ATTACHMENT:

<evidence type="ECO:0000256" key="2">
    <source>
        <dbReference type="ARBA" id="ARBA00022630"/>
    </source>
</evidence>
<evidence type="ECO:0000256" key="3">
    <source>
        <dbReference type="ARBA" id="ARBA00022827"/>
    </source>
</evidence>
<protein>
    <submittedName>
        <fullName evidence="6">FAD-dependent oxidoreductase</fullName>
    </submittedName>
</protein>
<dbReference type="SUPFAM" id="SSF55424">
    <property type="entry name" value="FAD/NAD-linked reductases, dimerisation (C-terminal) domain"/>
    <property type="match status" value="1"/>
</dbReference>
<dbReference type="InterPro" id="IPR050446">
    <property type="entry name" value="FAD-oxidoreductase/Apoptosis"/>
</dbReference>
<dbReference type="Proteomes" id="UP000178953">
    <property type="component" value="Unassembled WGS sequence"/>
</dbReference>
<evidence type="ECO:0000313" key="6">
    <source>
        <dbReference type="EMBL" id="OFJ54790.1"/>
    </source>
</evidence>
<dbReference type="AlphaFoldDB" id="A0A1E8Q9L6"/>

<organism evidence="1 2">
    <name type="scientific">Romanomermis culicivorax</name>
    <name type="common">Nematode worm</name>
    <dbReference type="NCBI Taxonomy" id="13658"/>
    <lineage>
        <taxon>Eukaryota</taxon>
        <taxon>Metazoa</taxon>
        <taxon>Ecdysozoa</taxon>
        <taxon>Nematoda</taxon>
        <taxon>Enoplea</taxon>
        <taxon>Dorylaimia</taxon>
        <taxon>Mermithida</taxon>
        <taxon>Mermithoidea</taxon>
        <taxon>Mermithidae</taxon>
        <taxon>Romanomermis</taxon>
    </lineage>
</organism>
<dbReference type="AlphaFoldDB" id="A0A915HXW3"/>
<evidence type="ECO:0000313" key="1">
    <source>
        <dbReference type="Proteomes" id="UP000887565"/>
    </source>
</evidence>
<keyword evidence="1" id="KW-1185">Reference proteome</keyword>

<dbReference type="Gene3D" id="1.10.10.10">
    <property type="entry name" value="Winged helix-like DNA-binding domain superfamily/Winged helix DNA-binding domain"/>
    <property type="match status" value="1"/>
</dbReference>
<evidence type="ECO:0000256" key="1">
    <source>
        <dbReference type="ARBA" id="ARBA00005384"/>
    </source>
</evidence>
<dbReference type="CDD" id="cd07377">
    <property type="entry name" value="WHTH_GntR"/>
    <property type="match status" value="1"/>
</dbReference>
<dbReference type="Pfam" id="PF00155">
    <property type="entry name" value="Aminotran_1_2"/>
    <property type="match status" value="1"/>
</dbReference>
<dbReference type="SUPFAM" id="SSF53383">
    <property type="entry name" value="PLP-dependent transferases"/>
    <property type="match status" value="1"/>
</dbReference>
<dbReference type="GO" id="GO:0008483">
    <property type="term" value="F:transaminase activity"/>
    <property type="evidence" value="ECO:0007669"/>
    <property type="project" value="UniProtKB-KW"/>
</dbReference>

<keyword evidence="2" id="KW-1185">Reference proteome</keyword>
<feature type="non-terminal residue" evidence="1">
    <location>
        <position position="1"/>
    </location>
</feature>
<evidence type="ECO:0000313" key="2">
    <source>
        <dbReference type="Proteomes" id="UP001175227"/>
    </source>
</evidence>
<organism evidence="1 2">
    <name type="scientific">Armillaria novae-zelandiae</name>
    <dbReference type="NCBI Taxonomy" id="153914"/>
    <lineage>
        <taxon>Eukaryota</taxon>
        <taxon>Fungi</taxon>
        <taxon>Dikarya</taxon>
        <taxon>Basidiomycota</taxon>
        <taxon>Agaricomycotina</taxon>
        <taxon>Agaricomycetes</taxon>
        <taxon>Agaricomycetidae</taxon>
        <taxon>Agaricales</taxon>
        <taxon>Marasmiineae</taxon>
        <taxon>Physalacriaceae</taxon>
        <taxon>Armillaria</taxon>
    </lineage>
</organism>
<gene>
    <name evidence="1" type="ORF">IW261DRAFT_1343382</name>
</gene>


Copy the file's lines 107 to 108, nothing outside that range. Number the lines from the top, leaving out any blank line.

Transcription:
        <taxon>Armillaria</taxon>
    </lineage>